By Michael Spring
Ricky Dukes directs Christopher Marlowe’s Edward II at the Tristan Bates theatre this week. Even the preview performance is memorable, for lots of reasons. Sharp direction, stylish production, good performances all help to bring this play to spectacular life.
Christopher Marlowe was always Sid Vicious to Shakespeare’s Johnny Rotten; his writing a bit more impetuous, less considered, and in the end of course, not a survivor. But like Shakespeare, he didn’t shy away from a big theme and nothing was much bigger to the renaissance mind than a king who ignores the fact that his kingdom is going to a figurative hell in a handcart.
So the play is magnetic, and so too is this production. Young and important men strut and bristle at injustice. Piers Gaveston fawns, almost exuding oil. The Queen glides magnificently, not giving up on her husband’s cause until it is patently lost, but then tragically becoming the catalyst to disaster. And the King? Well, the King tries to ignore everything but his rights, and his pretty bauble, the crown, the most important prop of all. After all, when you are anointed by God as the leader of your people, what can’t you do?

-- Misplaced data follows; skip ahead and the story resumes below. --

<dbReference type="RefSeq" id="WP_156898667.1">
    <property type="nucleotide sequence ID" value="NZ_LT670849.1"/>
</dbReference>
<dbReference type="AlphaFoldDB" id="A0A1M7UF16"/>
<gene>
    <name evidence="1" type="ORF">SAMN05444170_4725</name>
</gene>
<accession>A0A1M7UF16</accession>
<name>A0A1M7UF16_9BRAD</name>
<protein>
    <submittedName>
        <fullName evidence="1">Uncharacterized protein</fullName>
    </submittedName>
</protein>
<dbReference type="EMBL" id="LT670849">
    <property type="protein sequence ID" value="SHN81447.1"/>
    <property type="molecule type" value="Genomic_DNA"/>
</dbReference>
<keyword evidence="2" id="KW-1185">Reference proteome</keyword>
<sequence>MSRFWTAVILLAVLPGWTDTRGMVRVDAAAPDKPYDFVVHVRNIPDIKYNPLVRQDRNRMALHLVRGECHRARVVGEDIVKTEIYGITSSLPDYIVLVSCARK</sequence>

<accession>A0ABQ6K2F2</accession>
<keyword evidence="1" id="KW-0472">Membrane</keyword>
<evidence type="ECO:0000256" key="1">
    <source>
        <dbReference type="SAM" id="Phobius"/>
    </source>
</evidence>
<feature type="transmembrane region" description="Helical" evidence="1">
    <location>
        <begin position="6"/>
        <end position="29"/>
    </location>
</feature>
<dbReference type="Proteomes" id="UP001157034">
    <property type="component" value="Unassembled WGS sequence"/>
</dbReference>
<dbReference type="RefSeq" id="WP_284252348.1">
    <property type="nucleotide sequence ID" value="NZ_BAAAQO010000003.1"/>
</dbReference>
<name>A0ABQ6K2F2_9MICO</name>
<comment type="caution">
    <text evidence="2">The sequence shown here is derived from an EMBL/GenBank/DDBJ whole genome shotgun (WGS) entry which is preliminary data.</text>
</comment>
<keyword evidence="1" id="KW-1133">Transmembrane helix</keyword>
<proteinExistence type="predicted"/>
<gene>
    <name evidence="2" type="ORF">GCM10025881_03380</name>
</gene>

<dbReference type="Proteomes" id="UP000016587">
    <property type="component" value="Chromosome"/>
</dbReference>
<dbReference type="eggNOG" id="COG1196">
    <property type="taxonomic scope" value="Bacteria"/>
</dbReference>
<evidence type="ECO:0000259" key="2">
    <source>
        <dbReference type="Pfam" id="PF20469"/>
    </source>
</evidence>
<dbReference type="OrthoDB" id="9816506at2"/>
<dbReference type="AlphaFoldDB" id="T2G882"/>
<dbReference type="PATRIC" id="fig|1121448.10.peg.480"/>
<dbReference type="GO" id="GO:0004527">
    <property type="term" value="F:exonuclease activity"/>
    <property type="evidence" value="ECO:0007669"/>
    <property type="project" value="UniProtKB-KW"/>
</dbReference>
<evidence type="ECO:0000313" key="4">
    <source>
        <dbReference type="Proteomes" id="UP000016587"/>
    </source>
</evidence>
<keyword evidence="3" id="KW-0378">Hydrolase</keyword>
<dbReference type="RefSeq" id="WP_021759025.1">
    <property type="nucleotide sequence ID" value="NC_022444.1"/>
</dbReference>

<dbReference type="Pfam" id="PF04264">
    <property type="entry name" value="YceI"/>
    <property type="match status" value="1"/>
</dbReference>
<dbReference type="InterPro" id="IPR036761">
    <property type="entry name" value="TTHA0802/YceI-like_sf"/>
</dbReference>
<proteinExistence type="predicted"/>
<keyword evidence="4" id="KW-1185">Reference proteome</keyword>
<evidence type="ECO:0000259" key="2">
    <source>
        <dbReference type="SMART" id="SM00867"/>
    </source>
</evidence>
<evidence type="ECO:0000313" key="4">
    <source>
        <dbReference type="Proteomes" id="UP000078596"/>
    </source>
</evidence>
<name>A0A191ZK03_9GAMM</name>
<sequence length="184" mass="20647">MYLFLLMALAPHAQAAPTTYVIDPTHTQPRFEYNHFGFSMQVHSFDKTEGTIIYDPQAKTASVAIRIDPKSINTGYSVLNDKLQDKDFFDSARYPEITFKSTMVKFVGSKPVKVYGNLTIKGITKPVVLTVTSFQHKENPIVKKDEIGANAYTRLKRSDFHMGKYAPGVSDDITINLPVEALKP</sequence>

There are many good performances here, but this is an ensemble production, stylishly staged in a closely confined arena that nevertheless manages to be transformed – as necessary – into battlefield and court, killing field and ghastly dungeon. Lights and a few significant props are all that are needed to thrust us memorably into the heart of the action. A king in a gold suit and glittering crown, killers in masks, an archbishop whose immediate boss – the Pope – may intervene, even if God stays resolutely aloft, perhaps planning the final irony.
This is all a very watchable, very involving 90 minutes in which, tellingly, none of the very committed and talented cast leave the stage. It’s going to be a tough week for those involved, and a rewarding week for those who come to see the play.
Edward II is at Tristan Bates 23-26 August at 7.30pm. For more details and tickets visit camdenfringe.com.